Here’s the secret: your success with academic writing depends upon how well you understand what you are doing as you write, and then how you approach the writing task.
Early research done on college writers discovered that whether students produced a successful piece of writing depended largely upon their representation of the writing task. The writers’ mental model for picturing their task made a huge difference. Most people as they start college have wildly strange ideas about what they are doing when they write an essay, or worse—they have no clear idea at all.
This module has demonstrated a very broad concept of the writing process, and in some senses a generic one. The next step for you, as a writer, is to visualize and customize your own personal process.
One final piece of advice: identify a metaphor for your writing process. Pat Thomson describes the value such a metaphor can give you, below. She’s describing writing her Ph.D. thesis, in this case:
When I was just beginning to write my own thesis I thought about it as a jigsaw. I just had to put all the little pieces together. At some point I had one of those aha moments when I realized that a jigsaw was a very unhelpful metaphor—a jigsaw has an original somewhere, it is about producing a predetermined image, and it already has set of relationships and a defined set of edges. My thesis and its authoring was actually nothing like this.
I decided I needed to rethink what I was doing. To help me do this I needed a new metaphor. I came to think that a more helpful approach to my thesis was thinking of it as making a patchwork quilt.
I had lots of pieces of stuff that I’d made up, hacked out, into some kind of shape. Some of the pieces were new material and others were made from second hand bits I’d found lying around (in books). I had to decide how big the quilt would be. Even though there was a recommended size, there was still the possibility of approaching the shape somewhat creatively. There was certainly plenty of opportunity for putting the separate pieces together in different ways. It all depended on the effect I was trying to achieve. As long as I had a good backing, and the stitching firmly anchored the result of my more creative handiwork to the backing, then there were quite a few possible variations in patterning available.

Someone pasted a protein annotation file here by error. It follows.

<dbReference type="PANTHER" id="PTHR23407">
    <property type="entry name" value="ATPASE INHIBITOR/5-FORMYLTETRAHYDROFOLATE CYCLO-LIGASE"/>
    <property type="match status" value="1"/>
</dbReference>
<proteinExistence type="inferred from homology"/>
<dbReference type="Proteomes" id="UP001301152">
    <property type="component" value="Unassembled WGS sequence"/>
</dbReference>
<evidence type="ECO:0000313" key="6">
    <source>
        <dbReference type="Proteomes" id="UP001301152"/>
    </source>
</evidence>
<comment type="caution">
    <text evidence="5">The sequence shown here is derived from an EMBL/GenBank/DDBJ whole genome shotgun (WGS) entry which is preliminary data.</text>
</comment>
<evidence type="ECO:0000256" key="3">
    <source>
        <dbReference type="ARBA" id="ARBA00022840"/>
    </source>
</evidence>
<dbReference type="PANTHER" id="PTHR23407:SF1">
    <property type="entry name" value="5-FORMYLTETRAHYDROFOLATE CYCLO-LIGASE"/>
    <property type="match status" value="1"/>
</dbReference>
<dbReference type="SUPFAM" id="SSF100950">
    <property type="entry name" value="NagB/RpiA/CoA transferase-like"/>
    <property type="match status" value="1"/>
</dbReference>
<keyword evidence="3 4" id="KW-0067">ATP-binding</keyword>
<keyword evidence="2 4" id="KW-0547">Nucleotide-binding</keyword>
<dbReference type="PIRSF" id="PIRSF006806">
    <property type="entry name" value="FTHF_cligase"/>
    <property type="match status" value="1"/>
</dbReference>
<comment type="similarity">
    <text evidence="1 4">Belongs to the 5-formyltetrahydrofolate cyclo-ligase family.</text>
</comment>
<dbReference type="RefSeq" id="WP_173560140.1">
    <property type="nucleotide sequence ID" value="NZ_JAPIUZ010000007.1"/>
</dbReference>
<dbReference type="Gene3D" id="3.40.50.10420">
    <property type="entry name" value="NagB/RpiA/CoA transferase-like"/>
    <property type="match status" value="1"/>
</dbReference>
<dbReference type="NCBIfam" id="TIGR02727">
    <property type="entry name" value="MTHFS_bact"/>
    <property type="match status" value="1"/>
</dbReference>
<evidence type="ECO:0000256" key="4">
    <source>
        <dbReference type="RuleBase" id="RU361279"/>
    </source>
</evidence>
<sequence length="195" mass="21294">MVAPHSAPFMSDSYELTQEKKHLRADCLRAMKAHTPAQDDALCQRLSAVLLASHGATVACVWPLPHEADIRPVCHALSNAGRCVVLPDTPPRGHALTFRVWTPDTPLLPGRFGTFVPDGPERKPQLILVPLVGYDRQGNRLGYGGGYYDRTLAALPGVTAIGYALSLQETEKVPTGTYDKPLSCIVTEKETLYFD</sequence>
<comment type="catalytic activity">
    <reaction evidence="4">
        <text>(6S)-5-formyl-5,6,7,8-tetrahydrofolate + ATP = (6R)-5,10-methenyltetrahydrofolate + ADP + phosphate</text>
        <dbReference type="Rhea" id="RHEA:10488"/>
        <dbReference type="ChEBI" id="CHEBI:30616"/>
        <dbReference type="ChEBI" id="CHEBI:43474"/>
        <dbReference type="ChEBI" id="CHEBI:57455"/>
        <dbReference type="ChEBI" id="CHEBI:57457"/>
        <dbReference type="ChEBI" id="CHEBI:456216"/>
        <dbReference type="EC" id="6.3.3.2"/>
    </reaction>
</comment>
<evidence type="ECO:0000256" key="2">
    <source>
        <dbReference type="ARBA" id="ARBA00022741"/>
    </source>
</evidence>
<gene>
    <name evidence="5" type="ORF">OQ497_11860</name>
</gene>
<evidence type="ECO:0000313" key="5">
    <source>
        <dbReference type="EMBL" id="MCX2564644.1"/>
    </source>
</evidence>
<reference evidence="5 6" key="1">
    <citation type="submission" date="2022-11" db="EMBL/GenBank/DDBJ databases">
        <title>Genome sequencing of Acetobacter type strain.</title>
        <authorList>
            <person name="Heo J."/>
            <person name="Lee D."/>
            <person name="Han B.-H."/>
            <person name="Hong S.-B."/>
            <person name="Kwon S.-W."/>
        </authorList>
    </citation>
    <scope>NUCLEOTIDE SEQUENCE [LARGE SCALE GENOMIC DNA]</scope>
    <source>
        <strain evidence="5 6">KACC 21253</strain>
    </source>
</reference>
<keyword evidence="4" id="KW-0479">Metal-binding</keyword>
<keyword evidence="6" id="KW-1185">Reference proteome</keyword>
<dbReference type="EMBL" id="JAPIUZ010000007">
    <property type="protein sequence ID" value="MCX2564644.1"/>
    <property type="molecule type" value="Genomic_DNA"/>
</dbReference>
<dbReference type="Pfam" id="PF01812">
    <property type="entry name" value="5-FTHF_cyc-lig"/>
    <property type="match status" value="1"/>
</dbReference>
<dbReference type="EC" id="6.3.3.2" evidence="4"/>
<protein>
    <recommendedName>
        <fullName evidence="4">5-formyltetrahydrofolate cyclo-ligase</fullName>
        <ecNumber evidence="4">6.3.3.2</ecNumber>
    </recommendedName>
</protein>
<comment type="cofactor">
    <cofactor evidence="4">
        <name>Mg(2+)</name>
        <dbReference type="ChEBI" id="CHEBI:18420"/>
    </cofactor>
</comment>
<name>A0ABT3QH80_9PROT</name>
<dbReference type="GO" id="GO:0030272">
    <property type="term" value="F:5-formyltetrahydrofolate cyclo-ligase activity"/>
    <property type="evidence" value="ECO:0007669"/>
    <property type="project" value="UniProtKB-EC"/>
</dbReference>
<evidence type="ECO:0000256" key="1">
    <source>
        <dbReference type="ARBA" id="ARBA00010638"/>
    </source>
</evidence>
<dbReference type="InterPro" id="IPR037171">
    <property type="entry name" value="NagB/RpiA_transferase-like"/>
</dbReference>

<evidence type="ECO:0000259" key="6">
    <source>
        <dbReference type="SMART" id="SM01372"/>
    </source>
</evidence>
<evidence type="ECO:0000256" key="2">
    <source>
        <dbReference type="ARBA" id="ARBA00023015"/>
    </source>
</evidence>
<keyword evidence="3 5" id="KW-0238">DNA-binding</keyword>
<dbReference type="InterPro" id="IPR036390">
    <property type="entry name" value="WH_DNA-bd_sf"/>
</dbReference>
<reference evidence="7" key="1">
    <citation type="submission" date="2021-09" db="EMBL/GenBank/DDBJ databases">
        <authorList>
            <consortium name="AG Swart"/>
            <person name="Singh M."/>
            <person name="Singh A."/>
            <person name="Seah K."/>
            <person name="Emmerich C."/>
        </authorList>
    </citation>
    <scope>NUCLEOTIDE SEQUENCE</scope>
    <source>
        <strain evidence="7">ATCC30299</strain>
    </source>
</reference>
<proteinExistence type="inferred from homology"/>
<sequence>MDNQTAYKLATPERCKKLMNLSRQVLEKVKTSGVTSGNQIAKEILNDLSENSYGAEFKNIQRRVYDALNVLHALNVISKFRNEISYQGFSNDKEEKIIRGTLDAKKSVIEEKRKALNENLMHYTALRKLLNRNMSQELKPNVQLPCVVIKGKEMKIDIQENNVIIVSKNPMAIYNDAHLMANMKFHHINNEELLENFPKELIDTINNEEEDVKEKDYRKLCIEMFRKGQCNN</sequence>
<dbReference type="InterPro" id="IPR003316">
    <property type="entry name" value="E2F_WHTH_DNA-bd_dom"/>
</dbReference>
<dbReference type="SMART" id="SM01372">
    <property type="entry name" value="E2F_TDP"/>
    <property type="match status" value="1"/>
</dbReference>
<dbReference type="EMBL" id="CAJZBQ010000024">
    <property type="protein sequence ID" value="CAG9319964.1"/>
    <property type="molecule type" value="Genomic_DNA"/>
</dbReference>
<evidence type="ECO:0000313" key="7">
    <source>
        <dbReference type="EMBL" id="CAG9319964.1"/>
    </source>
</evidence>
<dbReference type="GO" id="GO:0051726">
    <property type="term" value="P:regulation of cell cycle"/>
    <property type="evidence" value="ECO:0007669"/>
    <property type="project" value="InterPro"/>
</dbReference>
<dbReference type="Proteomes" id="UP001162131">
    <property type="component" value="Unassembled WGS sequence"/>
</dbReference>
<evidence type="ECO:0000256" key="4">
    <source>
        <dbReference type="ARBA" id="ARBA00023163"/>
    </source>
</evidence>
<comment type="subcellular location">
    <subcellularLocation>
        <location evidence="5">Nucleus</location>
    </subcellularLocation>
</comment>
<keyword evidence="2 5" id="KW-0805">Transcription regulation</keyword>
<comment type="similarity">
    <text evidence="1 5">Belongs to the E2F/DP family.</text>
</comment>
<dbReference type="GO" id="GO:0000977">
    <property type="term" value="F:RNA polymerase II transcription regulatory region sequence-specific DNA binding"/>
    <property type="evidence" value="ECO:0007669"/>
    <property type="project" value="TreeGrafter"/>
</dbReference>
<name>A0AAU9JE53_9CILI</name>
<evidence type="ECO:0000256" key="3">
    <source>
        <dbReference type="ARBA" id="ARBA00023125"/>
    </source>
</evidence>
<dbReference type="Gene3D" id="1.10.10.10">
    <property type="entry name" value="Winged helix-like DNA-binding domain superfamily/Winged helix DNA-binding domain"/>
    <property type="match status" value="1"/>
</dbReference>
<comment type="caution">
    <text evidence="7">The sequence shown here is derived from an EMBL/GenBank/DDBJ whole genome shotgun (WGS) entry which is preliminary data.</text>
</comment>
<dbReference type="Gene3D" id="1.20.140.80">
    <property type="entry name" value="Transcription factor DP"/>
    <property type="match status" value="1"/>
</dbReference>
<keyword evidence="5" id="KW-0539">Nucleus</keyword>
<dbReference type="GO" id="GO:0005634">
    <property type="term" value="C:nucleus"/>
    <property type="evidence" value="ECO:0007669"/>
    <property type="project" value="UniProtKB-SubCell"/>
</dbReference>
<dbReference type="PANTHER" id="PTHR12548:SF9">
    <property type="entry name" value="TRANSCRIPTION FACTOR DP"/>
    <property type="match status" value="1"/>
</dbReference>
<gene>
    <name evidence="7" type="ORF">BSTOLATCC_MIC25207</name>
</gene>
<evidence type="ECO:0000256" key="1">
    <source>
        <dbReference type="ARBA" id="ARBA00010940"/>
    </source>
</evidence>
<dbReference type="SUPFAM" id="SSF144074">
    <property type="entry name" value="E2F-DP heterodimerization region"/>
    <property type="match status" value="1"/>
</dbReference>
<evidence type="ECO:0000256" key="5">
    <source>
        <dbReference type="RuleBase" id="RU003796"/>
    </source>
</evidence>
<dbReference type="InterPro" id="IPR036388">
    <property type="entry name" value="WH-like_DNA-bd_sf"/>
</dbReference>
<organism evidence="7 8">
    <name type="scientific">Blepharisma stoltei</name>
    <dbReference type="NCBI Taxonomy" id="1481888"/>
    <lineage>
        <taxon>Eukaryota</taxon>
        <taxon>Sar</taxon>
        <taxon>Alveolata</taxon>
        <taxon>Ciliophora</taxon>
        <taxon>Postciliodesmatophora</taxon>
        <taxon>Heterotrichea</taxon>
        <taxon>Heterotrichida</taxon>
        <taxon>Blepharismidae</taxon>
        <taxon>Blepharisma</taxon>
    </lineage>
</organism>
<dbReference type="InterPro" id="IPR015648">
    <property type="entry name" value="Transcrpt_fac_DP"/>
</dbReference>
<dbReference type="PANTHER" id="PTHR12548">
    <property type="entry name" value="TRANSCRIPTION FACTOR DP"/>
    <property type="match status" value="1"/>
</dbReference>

This was a metaphor which worked for me at the time. It put me in control of the process. It meant I spent time thinking about the structure of the text, and where the various pieces might go. There were many possible quilts to be made. I played with various options—what if this chapter was about this and that one about that—how did it compare to all the other possible theses that I could write?
Thomson uses the patchwork quilt metaphor as descriptive of her process, and it also helps her define what her role in writing should be. Can you envision similar metaphors for yourself? Does writing a paper feel like creating a new galaxy to you? Does it seem like preparing for and undertaking a big trip to a foreign land? You can decide, and in doing so, you empower yourself to become a more confident writer.